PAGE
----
Mild heat stress induces mitochondrial biogenesis in C2C12 myotubes

Chien-Ting Liu, George A Brooks
Journal of Applied Physiology 2012, 112 (3): 354-61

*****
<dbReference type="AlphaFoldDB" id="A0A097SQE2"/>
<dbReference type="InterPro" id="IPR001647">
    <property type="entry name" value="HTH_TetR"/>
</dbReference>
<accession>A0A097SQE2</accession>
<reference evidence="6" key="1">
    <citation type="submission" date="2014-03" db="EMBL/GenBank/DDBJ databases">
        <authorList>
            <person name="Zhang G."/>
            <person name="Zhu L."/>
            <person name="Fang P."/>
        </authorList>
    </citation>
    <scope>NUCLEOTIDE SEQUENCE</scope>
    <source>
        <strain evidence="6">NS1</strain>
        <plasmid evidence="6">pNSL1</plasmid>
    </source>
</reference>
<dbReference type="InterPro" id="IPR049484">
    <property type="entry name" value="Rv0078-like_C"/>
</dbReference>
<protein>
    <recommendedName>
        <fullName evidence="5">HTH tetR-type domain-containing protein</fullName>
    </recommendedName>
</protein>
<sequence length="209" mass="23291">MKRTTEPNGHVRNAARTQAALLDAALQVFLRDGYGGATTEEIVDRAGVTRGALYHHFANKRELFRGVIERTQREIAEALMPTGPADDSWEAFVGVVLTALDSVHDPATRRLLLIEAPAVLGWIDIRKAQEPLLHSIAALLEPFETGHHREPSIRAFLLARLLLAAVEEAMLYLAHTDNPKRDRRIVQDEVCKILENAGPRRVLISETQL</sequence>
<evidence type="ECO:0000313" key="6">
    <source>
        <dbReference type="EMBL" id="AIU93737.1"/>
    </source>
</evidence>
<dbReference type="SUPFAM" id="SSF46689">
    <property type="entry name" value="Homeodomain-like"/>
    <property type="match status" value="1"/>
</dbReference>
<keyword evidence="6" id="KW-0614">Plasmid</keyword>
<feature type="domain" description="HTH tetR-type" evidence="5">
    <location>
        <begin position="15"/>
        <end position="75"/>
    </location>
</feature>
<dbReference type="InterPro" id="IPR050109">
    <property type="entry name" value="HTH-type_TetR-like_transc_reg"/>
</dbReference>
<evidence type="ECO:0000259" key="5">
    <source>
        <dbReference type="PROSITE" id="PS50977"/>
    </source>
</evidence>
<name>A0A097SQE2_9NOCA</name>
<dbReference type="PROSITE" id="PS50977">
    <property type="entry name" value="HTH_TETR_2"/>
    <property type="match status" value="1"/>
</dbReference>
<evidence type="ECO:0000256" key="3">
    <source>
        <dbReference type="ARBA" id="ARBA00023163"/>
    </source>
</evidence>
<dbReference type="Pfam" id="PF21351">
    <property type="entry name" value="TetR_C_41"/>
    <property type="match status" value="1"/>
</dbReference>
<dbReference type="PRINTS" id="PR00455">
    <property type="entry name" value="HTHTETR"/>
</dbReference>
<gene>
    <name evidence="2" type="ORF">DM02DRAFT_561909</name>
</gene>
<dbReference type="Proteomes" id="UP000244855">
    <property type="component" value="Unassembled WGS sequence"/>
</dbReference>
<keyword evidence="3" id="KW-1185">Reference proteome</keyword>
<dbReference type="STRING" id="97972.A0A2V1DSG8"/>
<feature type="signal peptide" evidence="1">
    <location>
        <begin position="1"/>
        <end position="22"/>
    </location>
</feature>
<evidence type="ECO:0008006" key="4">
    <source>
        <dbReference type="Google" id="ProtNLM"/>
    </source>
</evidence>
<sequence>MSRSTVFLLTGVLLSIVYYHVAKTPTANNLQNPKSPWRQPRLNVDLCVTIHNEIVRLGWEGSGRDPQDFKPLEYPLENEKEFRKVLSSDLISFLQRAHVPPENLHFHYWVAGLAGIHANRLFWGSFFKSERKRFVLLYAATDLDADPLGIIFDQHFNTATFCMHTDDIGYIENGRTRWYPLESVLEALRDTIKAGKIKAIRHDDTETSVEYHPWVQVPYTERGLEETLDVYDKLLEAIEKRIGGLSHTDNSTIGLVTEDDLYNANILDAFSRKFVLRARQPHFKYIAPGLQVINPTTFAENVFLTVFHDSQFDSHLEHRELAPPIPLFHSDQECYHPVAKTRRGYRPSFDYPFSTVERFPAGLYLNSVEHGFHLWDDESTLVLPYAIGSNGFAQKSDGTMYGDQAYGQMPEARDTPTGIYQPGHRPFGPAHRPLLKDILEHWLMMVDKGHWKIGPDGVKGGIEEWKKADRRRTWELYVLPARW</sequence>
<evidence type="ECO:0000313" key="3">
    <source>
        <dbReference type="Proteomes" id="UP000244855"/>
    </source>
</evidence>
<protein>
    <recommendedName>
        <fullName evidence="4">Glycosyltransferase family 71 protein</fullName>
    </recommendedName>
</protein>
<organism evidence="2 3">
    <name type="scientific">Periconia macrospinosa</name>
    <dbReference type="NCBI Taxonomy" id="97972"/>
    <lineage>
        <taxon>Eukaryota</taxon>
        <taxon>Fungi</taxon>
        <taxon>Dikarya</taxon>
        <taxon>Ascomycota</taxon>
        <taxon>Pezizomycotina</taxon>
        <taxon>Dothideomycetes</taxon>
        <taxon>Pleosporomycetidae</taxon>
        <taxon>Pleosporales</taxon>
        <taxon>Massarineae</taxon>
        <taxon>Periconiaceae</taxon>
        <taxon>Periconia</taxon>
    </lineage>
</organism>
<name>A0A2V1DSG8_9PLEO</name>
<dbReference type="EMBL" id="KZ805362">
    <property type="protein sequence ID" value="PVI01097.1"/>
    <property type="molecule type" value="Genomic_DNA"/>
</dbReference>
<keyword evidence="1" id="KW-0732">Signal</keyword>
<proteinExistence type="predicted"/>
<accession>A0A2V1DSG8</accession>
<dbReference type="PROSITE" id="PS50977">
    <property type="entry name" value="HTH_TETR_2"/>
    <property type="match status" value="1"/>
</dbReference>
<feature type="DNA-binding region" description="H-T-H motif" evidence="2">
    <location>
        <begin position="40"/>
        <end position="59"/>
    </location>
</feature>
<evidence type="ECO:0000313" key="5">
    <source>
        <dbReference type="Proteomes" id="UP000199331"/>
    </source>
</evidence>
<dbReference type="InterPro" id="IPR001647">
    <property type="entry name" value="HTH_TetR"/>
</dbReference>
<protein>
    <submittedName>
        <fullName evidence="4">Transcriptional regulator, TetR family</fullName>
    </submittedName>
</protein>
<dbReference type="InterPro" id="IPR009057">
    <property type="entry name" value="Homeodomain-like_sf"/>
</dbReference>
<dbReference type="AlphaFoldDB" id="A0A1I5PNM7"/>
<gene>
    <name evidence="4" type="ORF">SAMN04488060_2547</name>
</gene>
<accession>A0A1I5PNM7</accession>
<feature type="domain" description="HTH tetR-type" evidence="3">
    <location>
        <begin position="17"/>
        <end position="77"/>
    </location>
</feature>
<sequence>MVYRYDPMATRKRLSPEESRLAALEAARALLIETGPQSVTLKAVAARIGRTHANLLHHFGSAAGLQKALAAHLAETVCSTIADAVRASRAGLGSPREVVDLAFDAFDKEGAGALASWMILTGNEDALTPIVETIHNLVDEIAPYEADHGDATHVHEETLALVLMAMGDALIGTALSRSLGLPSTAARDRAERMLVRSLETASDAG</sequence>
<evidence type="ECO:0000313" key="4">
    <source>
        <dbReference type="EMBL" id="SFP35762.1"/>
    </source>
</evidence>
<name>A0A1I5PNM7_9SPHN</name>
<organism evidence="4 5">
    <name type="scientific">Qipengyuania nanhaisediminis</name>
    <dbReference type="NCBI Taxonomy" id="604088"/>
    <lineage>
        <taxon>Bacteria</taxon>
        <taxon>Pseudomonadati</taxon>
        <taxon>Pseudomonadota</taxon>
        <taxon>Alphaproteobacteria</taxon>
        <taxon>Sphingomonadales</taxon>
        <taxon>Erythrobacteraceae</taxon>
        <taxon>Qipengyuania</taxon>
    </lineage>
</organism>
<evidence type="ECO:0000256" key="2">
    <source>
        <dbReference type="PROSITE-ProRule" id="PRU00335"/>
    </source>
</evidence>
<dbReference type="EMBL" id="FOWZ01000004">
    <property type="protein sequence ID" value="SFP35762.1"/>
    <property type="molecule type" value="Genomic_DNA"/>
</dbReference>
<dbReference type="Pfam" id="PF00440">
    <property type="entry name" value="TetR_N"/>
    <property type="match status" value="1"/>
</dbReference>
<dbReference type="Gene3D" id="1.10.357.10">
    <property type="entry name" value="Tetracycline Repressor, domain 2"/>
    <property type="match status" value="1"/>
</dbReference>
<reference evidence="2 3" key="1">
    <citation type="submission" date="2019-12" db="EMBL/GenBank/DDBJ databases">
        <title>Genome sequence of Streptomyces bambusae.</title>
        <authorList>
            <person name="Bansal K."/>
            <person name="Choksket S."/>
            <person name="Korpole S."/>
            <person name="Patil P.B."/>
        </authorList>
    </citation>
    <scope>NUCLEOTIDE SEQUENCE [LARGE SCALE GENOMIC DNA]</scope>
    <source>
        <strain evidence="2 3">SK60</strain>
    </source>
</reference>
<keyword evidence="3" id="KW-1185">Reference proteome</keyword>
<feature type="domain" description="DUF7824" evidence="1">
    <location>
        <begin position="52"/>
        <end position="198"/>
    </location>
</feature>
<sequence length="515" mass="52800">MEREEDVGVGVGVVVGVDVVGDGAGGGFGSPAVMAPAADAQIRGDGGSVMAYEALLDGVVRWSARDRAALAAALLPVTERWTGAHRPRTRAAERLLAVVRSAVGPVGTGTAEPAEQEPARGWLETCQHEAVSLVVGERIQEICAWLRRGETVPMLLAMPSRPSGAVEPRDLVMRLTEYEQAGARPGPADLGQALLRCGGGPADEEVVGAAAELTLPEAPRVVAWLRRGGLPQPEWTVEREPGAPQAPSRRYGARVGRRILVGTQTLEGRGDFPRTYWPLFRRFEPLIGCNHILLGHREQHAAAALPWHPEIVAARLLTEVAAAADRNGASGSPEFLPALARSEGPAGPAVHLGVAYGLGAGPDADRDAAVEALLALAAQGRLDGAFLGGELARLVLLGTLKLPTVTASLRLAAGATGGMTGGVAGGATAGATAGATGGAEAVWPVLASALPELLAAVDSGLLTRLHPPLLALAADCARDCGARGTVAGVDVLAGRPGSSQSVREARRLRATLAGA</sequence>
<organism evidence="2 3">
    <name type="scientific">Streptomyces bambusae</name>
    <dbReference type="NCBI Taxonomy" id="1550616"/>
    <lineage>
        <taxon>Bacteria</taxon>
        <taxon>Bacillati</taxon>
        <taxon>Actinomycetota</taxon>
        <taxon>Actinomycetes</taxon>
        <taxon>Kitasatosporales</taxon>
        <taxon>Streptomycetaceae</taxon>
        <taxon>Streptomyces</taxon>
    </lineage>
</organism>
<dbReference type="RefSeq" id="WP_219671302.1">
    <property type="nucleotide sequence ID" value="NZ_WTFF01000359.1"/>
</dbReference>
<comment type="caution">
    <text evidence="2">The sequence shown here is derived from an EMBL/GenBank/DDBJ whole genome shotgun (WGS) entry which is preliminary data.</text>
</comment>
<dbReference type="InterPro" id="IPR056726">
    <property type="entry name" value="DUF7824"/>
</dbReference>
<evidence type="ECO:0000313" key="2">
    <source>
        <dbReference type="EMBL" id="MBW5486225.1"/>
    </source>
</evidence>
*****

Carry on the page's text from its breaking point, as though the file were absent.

During endurance exercise, most (≈75%) of the energy derived from the oxidation of metabolic fuels and ATP hydrolysis of muscle contraction is liberated as heat, the accumulation of which leads to an increase in body temperature. For example, the temperature of exercising muscles can rise to 40°C. Although severe heat injury can be deleterious, several beneficial effects of mild heat stress (HS), such as the improvement of insulin sensitivity in patients with type 2 diabetes, have been reported. However, among all cellular events induced by mild HS from physical activities, the direct effects and mechanisms of mild HS on mitochondrial biogenesis in skeletal muscle are least characterized. AMP-activated protein kinase (AMPK) and sirtuin 1 (SIRT1) are key energy-sensing molecules regulating mitochondrial biogenesis. In C2C12 myotubes, we found that 1 h mild HS at 40°C upregulated both AMPK activity and SIRT1 expression, as well as increased the expression of several mitochondrial biogenesis regulatory genes including peroxisome proliferator-activated receptor gamma coactivator-1α (PGC-1α) and transcription factors involved in mitochondrial biogenesis. In particular, PGC-1α expression was found to be transcriptionally regulated by mild HS. Additionally, after repeated mild HS for 5 days, protein levels of PGC-1α and several mitochondrial oxidative phosphorylation subunits were also upregulated. Repeated mild HS also significantly increased mitochondrial DNA copy number. In conclusion, these data show that mild HS is sufficient to induce mitochondrial biogenesis in C2C12 myotubes. Temperature-induced mitochondrial biogenesis correlates with activation of the AMPK-SIRT1-PGC-1α pathway. Therefore, it is possible that muscle heat production during exercise plays a role in mitochondrial biogenesis.

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